RA and Relationships: Introducing Your Significant Other to Your Medication

Sara Nash Health Guide July 26, 2010
  • As a child, I was taught many valuable skills and lessons including good manners, that all actions and choices have consequences, and of course, how to share. As I got older, I also learned how to be independent, self-sufficient and resourceful- abilities that proved to be vital when I got sick.  I was single and living all by myself in a city that takes no prisoners, and though I had wonderful support from friends and family, being on my own shaped my experience of being sick, and in turn, shaped me. Being ‘single and independent’ even became my brand as I began blogging and writing about my experiences with RA on The Single Gal’s Guide to Rheumatoid Arthritis. The name of my blog often inspired pithy inquiries of what I would call it once I wasn’t single anymore.  I always laughed these questions away, after all, I wasn’t dating and had grown comfortable and confident being on my own with no plans to change that any time soon.


    Suddenly though, I’m not so single anymore. While being in a relationship certainly doesn’t mean I’m no longer my independent self, it does mean I have to learn the rules of sharing again, and for the first time, that includes sharing my rheumatoid arthritis. Now that I’m almost three years into my journey with RA and am managing it fairly well (knock on wood), much of it feels very routine to me.  Each morning after breakfast, I swallow a handful of pills.  Ditto after dinner.  Twice a week, I go to my closet and get out my shooting up accoutrement, set up my shot and then wait for it to warm up a little while I watch some TV. What started out as a major hurdle a few years ago is now an almost blasé habit . . . to me.


    Having an audience changes the game, though. It drives home that what has become normal for me isn’t for most people my age, including my boyfriend. Once my RA was out in the open, I realized I needed to start bringing my routine out in the open instead of hiding it behind closed doors.  After all, if someone is going to be a part of my life, they need to be comfortable with everything in it, and for me, that includes knocking back a fistful of pills twice a day, among other things.

     

    At first, exposing my RA routine made me feel a little self-conscious. What if he was weirded out by it all? What if I was? I decided the easiest way to start sharing this part of my life was to make a sarcastic joke every time I reached for my bottle of pills, so I began referring to it as my ‘geriatric moment’. Fortunately, it worked, and watching me swallow five pills didn’t scare him away. Now, it feels like it has become a part of our routine together.  In fact, he’s gotten really good at reminding me to take them.


    Shooting up for the first time in front of my boyfriend, however, took more than a wisecrack to make me feel ready.  I have given myself a shot in front of other people before- my mother wanted to see me do it so she would know what it was like, but I have never ever shot up in front of someone I was involved with romantically. For a long time, I wasn’t sure I ever wanted to.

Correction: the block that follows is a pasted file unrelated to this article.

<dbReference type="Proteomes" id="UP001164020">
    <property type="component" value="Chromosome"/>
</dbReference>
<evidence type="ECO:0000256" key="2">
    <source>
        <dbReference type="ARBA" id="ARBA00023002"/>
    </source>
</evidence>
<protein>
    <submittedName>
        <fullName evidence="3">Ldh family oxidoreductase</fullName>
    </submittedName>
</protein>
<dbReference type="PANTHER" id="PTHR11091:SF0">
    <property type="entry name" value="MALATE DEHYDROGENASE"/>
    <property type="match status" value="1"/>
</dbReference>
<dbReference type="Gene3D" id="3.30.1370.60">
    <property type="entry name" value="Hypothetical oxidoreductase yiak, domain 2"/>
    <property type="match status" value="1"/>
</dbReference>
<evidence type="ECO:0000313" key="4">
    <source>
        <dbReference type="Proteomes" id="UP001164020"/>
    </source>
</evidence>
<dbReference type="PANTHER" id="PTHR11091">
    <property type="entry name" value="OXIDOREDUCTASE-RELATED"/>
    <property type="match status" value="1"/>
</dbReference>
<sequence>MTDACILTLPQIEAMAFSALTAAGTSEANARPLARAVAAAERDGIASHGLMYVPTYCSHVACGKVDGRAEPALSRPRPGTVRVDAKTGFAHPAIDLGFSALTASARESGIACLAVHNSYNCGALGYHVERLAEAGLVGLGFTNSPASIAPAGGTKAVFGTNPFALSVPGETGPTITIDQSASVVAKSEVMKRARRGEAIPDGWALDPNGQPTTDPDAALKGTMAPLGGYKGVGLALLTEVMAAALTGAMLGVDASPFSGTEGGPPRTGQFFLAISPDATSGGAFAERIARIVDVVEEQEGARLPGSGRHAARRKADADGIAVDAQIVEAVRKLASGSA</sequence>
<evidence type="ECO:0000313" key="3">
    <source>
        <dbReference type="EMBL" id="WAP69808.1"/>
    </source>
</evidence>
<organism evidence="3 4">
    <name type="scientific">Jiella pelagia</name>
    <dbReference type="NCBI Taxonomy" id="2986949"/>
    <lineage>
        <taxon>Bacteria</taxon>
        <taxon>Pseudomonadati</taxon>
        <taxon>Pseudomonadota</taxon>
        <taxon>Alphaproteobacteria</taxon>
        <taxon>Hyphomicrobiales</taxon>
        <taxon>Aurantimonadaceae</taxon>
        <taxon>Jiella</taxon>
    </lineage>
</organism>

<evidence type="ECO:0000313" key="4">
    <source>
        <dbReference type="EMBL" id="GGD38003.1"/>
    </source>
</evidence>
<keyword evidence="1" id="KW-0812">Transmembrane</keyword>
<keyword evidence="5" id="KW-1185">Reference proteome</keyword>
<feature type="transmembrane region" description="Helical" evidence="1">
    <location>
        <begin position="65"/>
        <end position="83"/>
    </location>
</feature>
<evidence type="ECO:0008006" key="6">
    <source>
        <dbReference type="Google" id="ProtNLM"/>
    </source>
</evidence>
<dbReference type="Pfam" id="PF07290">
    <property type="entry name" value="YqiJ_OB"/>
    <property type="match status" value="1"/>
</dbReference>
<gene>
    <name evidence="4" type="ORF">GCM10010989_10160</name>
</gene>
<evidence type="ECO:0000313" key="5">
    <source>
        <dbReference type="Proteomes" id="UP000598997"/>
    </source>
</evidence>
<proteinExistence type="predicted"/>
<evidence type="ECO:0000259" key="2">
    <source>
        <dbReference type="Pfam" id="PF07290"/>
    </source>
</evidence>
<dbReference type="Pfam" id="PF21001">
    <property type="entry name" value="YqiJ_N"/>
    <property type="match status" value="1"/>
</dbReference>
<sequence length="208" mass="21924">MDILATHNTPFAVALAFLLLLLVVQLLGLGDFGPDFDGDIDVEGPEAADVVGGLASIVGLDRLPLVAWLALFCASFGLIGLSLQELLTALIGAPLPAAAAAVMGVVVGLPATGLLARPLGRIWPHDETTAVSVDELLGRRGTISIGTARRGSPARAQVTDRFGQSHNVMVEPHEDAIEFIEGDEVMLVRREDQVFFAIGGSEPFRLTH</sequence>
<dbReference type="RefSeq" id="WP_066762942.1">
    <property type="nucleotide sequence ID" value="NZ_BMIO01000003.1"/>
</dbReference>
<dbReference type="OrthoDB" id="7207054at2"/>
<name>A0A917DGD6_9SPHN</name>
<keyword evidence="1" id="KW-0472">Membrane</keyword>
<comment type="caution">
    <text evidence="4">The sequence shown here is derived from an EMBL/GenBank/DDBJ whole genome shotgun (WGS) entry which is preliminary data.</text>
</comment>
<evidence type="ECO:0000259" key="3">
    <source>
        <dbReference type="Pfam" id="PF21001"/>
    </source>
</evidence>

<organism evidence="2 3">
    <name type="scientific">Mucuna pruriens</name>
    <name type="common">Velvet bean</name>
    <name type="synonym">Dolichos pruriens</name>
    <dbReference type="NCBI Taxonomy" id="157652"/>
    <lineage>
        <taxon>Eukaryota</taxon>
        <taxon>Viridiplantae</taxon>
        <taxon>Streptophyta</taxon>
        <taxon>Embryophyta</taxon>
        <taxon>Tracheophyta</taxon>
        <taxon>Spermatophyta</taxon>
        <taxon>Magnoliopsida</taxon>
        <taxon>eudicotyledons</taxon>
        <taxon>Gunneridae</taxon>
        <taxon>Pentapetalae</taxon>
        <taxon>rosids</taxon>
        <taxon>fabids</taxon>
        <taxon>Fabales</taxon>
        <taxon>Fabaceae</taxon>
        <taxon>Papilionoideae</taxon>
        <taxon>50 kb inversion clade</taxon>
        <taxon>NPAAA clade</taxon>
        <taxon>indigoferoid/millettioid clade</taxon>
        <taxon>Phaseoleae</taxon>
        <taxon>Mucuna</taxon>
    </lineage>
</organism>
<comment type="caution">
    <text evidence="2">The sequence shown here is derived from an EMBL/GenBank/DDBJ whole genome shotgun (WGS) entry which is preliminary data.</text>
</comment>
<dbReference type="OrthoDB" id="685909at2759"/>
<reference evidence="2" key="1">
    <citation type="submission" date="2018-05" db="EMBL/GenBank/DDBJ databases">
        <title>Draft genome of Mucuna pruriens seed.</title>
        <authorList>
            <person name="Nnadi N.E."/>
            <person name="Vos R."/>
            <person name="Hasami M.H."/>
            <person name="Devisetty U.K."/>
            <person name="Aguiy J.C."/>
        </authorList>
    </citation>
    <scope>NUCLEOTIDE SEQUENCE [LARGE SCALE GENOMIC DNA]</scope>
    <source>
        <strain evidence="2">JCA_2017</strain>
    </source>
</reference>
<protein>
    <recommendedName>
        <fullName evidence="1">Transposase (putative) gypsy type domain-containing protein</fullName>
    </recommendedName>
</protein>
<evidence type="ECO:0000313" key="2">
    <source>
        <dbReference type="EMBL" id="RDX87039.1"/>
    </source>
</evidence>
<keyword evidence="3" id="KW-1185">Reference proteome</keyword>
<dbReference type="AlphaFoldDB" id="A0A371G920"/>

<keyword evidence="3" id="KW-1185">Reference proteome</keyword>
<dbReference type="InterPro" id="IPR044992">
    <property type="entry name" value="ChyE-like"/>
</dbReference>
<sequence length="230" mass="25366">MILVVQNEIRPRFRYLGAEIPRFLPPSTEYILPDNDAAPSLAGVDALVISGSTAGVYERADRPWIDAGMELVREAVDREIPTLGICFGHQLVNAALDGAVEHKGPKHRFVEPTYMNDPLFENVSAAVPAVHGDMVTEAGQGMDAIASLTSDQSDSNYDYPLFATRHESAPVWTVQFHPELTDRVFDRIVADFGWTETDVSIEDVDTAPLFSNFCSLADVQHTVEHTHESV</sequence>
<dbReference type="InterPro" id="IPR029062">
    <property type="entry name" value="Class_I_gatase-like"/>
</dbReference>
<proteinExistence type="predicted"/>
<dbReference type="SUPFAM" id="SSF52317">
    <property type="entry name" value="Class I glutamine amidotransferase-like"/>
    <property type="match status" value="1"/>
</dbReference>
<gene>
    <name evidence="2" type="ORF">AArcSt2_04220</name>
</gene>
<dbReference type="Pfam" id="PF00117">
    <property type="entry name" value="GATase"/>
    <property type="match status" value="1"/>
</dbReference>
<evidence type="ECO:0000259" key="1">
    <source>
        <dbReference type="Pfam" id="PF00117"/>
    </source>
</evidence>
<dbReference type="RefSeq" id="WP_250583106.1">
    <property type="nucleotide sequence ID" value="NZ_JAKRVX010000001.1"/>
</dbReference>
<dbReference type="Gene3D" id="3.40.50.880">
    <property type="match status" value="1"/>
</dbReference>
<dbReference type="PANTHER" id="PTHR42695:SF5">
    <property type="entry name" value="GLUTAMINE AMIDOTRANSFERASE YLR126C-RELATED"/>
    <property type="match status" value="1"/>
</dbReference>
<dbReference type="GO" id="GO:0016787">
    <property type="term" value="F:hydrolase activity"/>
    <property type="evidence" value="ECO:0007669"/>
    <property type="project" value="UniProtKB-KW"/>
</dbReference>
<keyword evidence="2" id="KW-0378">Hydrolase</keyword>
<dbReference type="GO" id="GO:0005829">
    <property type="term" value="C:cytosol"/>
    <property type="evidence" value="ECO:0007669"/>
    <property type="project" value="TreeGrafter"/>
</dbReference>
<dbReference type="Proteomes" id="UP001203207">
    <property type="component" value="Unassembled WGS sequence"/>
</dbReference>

• Let’s face it. For the uninitiated, needles are still scary little suckers that are best left relegated to doctor’s office visits, and even then, only when absolutely necessary. They aren’t something that most people associate with living rooms after dinner on a quiet Sunday evening. And even though I have been inoculated against needle-phobia, I knew that my boyfriend likely had not, and that watching me stick myself with one might produce a variety of responses from being freaked out to grossed out, or worst-case-scenario, to walking out.

     

    After all, needles are not casual. You don’t shoot yourself up with crazy meds on a regular basis if you don’t have something bad. If you get a cold, you don’t hop over to the drugstore to pick up some injectable cold medicine- you get cough syrup or some tiny little pills to swallow. Needles are serious business, and I knew that watching me might make someone question how serious they wanted to be with me. Then there is the added fact that squeezing a hunk of your thigh so you can prick it is just not a very flattering or attractive thing to do unless your thighs are the size of Posh Spice’s, which mine are undeniably not.  I may have once humorously likened shooting up to being a ‘Nurse Nancy’ kind of moment, but don’t be fooled- anyone who’s done it knows the reality is not sexy in any way.


    Nonetheless, if our relationship was going to continue, it was inevitably going to have to happen. Since I knew how I felt about it, I brought this fact up one afternoon to find out how he felt about it. While he didn’t seem to mind the idea of me shooting up so much, he did confess he isn’t a fan of needles, so when the time came, instead of sitting next to me at my shooting up station in front of the couch, he sat at my desk.  I’ll be honest in that it definitely felt weird and a little vulnerable to do this in front of him, but he took it in stride. The only part that made him wince was when I told him that injecting the medicine itself, rather than the needle, hurts.

     

    And then, just like that, it was over. He didn’t run screaming out the door, and I didn’t feel like a freak show. One more hurdle cleared.